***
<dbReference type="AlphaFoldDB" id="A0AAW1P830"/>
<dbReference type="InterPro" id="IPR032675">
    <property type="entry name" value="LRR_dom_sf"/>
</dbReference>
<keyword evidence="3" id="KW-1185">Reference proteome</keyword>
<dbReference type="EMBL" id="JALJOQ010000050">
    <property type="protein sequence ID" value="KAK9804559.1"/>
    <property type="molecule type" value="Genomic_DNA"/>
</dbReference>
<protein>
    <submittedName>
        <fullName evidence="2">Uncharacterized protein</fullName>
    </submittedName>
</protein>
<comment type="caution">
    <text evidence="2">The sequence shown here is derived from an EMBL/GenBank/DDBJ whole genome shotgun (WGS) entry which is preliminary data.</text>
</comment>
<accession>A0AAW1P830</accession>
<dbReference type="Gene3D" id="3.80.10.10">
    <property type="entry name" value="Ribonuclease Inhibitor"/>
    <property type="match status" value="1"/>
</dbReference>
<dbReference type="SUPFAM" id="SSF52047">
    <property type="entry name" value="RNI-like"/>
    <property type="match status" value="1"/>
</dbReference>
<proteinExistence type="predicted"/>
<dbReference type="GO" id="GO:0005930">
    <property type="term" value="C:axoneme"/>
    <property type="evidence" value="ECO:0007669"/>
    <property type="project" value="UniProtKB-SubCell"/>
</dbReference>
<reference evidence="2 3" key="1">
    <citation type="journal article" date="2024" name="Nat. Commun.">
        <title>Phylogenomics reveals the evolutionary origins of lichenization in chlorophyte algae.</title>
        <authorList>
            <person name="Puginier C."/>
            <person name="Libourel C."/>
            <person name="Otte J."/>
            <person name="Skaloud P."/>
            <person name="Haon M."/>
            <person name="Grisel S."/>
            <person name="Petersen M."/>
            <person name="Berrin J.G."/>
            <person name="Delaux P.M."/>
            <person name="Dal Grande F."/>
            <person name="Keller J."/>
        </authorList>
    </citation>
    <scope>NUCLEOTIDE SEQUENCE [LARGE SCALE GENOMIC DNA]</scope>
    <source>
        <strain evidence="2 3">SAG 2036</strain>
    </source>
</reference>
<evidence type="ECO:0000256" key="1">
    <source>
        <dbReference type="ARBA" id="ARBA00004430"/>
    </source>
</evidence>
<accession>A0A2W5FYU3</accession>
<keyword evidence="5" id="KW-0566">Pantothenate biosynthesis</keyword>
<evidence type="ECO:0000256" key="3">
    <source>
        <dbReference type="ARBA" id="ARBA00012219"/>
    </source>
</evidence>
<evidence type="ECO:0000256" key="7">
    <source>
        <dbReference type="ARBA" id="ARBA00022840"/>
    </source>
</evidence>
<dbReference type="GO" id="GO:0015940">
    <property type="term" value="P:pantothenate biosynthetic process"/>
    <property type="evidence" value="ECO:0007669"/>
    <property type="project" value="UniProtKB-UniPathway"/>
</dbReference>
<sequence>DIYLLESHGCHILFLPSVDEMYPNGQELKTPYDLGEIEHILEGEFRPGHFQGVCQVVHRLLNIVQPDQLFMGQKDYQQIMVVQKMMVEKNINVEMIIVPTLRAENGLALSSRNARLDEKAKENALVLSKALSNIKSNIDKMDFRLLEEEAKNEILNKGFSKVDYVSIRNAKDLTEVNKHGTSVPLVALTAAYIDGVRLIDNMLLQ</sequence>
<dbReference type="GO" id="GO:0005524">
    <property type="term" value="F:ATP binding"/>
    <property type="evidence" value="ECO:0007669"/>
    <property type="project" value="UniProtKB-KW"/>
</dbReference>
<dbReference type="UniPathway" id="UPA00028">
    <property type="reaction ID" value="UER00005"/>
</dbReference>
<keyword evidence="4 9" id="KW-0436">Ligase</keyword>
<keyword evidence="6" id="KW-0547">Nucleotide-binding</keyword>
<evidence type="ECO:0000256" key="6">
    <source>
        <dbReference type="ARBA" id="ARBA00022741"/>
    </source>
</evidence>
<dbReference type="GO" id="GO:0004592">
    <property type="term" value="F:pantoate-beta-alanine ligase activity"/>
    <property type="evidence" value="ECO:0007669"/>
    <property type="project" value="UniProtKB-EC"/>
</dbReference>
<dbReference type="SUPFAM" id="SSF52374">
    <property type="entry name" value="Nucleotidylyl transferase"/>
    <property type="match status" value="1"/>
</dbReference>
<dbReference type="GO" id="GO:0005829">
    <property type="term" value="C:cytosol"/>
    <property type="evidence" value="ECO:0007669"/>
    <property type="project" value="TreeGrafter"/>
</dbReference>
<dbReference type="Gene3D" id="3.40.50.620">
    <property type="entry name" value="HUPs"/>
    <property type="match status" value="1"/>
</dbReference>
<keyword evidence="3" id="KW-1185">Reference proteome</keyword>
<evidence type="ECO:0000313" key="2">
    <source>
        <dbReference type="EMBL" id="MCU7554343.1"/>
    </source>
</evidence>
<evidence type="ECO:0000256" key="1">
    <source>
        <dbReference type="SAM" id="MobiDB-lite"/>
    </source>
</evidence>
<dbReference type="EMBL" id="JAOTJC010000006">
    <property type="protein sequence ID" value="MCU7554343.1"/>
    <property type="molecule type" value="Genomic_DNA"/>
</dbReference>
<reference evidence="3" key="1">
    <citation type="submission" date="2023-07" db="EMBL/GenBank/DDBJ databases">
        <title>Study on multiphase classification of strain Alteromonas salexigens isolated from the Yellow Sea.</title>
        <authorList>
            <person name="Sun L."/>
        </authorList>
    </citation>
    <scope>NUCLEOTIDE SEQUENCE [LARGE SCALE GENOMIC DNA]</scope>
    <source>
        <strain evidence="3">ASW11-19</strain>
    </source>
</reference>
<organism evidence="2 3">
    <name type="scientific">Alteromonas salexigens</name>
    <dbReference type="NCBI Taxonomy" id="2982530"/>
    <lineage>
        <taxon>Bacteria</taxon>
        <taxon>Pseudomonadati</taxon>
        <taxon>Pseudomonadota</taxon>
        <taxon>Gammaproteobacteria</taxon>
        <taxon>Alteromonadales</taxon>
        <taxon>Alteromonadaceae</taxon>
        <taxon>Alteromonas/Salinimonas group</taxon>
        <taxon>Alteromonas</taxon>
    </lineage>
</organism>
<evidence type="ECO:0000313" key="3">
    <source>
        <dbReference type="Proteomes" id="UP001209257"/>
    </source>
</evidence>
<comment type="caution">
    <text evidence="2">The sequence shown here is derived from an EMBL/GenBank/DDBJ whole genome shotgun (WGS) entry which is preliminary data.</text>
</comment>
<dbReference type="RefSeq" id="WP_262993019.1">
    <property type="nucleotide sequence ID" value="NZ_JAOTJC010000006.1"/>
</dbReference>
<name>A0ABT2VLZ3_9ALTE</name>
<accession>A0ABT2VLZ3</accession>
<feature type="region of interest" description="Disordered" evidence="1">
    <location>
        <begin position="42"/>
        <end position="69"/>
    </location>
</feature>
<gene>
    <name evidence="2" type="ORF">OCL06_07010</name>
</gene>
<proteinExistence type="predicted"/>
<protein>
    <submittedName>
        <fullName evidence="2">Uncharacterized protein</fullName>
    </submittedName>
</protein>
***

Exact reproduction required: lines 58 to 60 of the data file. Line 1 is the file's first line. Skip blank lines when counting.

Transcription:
    </source>
</evidence>
<accession>A0A2W5FYU3</accession>